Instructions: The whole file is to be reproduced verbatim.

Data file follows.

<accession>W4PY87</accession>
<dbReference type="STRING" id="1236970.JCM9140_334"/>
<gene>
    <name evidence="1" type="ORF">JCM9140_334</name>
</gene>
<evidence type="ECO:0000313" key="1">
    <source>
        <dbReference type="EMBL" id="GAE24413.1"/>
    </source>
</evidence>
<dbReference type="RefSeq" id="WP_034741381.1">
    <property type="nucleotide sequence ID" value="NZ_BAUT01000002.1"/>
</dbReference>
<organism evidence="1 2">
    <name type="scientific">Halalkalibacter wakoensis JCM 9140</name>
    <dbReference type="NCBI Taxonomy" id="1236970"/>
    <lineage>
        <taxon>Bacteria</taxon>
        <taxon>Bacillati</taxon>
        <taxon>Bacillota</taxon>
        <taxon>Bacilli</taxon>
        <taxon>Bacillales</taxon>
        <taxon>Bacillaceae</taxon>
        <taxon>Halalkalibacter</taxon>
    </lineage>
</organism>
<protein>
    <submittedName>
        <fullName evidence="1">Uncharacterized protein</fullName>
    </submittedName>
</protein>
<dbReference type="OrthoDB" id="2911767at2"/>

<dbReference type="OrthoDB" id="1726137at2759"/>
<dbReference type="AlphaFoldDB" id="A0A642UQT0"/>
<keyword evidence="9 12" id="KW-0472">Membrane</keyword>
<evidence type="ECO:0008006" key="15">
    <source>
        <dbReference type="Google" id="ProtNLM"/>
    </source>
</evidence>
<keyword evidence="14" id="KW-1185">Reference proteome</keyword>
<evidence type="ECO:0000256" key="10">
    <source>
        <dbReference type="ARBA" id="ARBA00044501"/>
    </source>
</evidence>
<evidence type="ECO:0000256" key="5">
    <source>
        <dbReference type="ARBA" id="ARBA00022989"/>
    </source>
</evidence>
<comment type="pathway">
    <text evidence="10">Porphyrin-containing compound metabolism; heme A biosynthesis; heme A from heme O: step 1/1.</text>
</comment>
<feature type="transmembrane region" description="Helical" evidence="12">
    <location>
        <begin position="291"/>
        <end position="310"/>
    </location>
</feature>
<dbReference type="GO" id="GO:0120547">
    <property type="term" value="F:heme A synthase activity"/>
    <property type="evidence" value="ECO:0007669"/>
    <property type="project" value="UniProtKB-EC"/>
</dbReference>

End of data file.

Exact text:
<accession>W4PY87</accession>
<dbReference type="STRING" id="1236970.JCM9140_334"/>
<gene>
    <name evidence="1" type="ORF">JCM9140_334</name>
</gene>
<evidence type="ECO:0000313" key="1">
    <source>
        <dbReference type="EMBL" id="GAE24413.1"/>
    </source>
</evidence>
<dbReference type="RefSeq" id="WP_034741381.1">
    <property type="nucleotide sequence ID" value="NZ_BAUT01000002.1"/>
</dbReference>
<organism evidence="1 2">
    <name type="scientific">Halalkalibacter wakoensis JCM 9140</name>
    <dbReference type="NCBI Taxonomy" id="1236970"/>
    <lineage>
        <taxon>Bacteria</taxon>
        <taxon>Bacillati</taxon>
        <taxon>Bacillota</taxon>
        <taxon>Bacilli</taxon>
        <taxon>Bacillales</taxon>
        <taxon>Bacillaceae</taxon>
        <taxon>Halalkalibacter</taxon>
    </lineage>
</organism>
<protein>
    <submittedName>
        <fullName evidence="1">Uncharacterized protein</fullName>
    </submittedName>
</protein>
<dbReference type="OrthoDB" id="2911767at2"/>

<dbReference type="OrthoDB" id="1726137at2759"/>
<dbReference type="AlphaFoldDB" id="A0A642UQT0"/>
<keyword evidence="9 12" id="KW-0472">Membrane</keyword>
<evidence type="ECO:0008006" key="15">
    <source>
        <dbReference type="Google" id="ProtNLM"/>
    </source>
</evidence>
<keyword evidence="14" id="KW-1185">Reference proteome</keyword>
<evidence type="ECO:0000256" key="10">
    <source>
        <dbReference type="ARBA" id="ARBA00044501"/>
    </source>
</evidence>
<evidence type="ECO:0000256" key="5">
    <source>
        <dbReference type="ARBA" id="ARBA00022989"/>
    </source>
</evidence>
<comment type="pathway">
    <text evidence="10">Porphyrin-containing compound metabolism; heme A biosynthesis; heme A from heme O: step 1/1.</text>
</comment>
<feature type="transmembrane region" description="Helical" evidence="12">
    <location>
        <begin position="291"/>
        <end position="310"/>
    </location>
</feature>
<dbReference type="GO" id="GO:0120547">
    <property type="term" value="F:heme A synthase activity"/>
    <property type="evidence" value="ECO:0007669"/>
    <property type="project" value="UniProtKB-EC"/>
</dbReference>